Wednesday, September 22, 2010

For the Love of Food Animals (3)

Post 9

I was going to move on to another topic, but an article by Peter Fricker in the Vancouver Sun caught my attention. The title is “Are Food Animals Victims of Their Poor Image?” (Vancouver Sun, 20 Sep/2010). Fricker is a departmental director for the Vancouver Humane Society and has given me leave to use his article as I see fit. For not knowing me at all, that’s pretty generous and daring. So, thanks, Peter.

In the previous post, I dealt shortly with how food animals are treated and insisted that they must be treated with respect, compassion, mercy and in ways appropriate to their nature. They are, after all, creatures of God who are entrusted to us for care, protection and, where necessary, control.

Fricker wonders why not more outrage is expressed at cruelty to animals in general, including food animals. His is not the only one. A couple of years ago there was a public campaign against Kentucky Fried Chicken (KFC)for the atrociously cruel way they treat(ed) their chickens. It was fought on various fronts, including on the sidewalk in front of KFC outlets. I understand the company promised to do better and the street campaign, at least, has ceased. I hope it is true.

Chickens seem to be among the most vulnerable of food animals. They run into the billions. According to Fricker, Canadians slaughter 580 million of them annually. Our giant cousin, no fewer than 9 billion p.a.! Now that’s some chicken!

How do they suffer? Well, they are bred to grow so fast that “their bones cannot support their weight, leading to chronic painful conditions and injuries.” When they are to be transported for slaughter, “they endure rough handling, often breaking (brittle) bones.” En route, they are “exposed to extreme weather over long distances, with some dying” along the way. Survivors so far are often “shackled upside down, dragged through a sometimes ineffective stun bath and having their throats slit.”

Though Christian tradition and the Bible allow animals to be used for human consumption, that does not make it acceptable for them to “be treated so inhumanely.” Fricker suggests that “breeding for unnaturally fast growth could be stopped” Based on the responsibility for treating animals according to their kind, I would see that such breaking should be stopped. An imperative, especially for Christians who should know better. They should also be allowed more space to move around beyond the “half-square foot of space,” as Fricker puts it. While en route, they should be fed and watered more frequently. Slaughter methods should become more human—by gas perhaps, as Fricker would prefer to see.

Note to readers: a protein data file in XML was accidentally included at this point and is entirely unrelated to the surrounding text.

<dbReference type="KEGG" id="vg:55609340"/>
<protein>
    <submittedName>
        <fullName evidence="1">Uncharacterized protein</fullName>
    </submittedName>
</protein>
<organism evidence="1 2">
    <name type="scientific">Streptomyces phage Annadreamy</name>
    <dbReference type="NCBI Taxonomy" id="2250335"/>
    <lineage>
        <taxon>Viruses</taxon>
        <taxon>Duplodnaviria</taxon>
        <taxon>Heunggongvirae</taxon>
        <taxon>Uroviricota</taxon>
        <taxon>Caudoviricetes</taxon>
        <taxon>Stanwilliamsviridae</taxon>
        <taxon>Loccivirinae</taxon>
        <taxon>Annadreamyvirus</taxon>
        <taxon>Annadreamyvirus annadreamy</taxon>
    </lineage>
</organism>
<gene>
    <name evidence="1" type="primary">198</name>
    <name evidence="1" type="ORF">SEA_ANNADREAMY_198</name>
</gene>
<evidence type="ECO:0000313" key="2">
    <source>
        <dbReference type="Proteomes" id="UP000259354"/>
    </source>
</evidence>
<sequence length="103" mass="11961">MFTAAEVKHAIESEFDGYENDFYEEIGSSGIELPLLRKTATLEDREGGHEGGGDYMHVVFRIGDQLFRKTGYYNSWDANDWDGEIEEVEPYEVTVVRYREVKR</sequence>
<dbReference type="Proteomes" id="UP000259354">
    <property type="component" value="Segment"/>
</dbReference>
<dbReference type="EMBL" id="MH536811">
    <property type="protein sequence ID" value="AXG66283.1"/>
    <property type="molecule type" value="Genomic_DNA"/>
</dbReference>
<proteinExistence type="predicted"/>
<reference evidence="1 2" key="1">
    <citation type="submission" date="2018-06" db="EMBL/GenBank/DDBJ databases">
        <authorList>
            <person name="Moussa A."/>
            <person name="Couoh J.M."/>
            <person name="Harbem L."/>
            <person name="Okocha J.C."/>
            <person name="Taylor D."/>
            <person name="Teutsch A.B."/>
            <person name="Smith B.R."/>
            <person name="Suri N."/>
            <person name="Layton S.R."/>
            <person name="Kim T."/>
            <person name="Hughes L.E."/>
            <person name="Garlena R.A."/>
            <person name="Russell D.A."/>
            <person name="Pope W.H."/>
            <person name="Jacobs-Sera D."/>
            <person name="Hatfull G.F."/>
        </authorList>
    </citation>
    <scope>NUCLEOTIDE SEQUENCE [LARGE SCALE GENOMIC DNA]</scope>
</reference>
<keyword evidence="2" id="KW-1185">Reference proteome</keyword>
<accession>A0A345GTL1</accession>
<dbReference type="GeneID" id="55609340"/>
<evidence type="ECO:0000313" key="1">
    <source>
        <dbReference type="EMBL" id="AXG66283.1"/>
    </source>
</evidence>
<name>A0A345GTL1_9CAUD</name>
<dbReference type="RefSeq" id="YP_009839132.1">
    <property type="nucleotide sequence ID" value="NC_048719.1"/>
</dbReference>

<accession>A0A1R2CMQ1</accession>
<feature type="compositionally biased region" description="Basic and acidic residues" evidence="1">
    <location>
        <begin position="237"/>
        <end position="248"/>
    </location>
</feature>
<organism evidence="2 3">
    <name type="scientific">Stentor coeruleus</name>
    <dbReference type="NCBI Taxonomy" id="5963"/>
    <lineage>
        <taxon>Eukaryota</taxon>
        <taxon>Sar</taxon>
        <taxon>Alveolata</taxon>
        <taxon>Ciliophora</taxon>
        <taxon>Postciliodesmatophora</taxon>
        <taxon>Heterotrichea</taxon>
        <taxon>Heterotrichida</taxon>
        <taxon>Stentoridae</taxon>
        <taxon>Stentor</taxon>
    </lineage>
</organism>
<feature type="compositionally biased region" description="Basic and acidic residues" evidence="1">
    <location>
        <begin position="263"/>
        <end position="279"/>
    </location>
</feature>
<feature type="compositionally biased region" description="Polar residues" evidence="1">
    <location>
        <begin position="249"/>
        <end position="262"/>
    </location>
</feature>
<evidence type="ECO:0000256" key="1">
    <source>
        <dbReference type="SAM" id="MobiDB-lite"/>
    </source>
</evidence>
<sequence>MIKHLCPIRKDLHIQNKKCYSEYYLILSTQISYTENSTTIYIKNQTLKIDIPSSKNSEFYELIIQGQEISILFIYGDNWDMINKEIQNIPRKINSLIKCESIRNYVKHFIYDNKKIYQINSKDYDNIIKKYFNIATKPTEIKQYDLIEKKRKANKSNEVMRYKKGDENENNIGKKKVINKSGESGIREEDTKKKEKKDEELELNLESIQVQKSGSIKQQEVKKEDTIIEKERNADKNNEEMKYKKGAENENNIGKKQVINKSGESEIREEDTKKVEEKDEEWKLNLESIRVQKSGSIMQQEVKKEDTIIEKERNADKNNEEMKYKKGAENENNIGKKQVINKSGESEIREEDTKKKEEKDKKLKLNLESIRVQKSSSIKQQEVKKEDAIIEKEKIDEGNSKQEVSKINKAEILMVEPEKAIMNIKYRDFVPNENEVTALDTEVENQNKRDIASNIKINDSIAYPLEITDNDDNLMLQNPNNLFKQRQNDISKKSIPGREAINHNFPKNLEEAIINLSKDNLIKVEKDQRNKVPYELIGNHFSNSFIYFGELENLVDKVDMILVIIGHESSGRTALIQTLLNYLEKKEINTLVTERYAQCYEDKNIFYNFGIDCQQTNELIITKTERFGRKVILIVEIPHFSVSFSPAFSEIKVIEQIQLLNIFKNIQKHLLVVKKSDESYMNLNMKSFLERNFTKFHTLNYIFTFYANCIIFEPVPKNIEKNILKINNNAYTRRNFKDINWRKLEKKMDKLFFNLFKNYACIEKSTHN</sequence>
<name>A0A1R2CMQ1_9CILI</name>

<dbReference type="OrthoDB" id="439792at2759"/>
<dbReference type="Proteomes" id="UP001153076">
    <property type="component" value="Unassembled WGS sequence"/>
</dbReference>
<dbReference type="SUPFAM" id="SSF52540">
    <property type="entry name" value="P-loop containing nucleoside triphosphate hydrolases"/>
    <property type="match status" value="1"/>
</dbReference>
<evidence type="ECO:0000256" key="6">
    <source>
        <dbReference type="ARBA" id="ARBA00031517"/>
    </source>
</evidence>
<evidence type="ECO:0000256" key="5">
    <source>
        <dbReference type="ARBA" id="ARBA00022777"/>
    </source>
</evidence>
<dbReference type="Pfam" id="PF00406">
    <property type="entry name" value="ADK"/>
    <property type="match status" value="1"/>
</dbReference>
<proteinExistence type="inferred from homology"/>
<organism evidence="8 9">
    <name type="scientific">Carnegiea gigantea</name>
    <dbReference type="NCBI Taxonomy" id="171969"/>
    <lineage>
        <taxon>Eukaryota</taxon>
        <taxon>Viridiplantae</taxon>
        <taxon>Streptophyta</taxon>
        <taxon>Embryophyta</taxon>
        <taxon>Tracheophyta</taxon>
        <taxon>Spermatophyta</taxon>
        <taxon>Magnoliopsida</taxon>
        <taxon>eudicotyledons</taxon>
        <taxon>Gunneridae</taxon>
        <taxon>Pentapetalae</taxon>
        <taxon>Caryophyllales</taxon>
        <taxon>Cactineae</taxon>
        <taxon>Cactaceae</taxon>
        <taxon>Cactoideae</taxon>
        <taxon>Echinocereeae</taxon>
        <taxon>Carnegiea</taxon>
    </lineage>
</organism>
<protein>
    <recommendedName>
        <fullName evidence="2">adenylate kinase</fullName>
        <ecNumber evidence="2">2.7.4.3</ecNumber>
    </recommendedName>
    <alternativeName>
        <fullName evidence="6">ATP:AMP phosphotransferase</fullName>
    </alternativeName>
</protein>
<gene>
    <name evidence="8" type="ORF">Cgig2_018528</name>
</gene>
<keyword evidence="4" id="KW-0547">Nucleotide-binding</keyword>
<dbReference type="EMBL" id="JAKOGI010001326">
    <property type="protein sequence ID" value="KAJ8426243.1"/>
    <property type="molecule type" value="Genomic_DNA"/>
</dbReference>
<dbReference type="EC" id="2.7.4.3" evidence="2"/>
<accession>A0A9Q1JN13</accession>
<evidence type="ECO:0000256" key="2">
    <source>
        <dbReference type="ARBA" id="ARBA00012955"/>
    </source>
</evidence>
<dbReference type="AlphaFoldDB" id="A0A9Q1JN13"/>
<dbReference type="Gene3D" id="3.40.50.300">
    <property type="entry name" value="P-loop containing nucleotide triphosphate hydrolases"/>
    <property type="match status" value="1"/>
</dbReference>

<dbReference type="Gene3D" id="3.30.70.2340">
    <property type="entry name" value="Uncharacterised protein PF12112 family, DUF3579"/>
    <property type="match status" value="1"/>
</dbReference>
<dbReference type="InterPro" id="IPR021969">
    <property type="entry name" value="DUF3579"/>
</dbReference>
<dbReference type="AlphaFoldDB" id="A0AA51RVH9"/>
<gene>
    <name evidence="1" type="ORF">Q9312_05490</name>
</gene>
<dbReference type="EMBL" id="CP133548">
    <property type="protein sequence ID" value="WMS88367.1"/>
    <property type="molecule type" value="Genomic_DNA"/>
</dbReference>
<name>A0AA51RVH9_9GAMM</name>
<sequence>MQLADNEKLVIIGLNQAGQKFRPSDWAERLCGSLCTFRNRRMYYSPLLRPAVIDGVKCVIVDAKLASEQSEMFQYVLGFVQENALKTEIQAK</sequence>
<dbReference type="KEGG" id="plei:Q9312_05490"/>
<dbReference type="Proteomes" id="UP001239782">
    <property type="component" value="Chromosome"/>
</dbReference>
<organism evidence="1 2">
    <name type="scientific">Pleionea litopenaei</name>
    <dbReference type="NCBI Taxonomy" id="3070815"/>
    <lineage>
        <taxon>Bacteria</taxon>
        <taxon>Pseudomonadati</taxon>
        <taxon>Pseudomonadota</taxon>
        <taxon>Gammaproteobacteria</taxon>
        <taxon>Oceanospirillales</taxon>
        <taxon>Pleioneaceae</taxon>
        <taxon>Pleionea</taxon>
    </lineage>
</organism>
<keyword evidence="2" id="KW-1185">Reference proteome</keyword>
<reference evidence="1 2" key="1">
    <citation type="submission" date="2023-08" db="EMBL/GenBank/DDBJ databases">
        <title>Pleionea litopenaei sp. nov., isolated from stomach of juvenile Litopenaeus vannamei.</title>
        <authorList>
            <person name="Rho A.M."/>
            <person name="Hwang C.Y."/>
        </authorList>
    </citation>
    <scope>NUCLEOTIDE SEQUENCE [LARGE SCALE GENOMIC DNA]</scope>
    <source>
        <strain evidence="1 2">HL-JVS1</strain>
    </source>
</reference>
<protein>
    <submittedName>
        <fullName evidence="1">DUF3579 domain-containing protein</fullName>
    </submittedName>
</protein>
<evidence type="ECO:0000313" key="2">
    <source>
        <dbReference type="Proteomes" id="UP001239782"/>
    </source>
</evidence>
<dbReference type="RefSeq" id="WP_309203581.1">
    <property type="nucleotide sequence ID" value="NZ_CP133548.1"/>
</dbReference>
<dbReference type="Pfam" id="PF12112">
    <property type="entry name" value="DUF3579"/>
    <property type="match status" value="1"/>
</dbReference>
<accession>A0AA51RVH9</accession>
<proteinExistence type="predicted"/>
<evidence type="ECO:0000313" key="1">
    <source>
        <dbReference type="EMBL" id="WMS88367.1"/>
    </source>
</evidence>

Like our pets, chickens “feel fear, pain and distress. Capacity for suffering is something all animals share,” but “it appears that, for most of us, that is acceptable.” Thanks, Fricker, for this pungent article.

One of the things that bothers me in all this is that Christians are among these poultry keepers. There are several of them in the Fraser Valley of BC’s Bible Belt. Why is that we do not hear them speak up in protest as professionals and as people who are aware of Biblical teachings? It is perhaps because few people write about it and few express outrage. Preachers hardly ever preach on the subject. I have never heard one sermon on the subject, not even from my own mouth!

The problem I believe is that handy little escape hatch many Christians use as an excuse. It goes by various names. My favourite name for it is “<dualism.” It describes the worldview held by many Christians that divides religious, spiritual and churchly concerns from the rest of culture. We are left with two realms: religion and the world. In the world you do as you please, as long as you do God’s things in the religious real. Chickens are part of that world cut off from religion. So, therefore you can do with chickens as you please. It is not of God’s concern.

I’ve got news for you, you Christian dualists. That ain’t the way things are or go. The entire world and all that’s in it belong to God and they are to be treated accordingly. That’s one of the time-honoured emphases of the Calvinistic tradition. That dualistic perspective is a secular worldview with which Christians ought to have no truck. The Christian Religion is not that cheap or easy.

The same reasoning and perspective hold for keeping any other animals for profit. Profit is legitimate; it is the oil of the economy. But it cannot be the sole bottom line. I invite you to take it from there.

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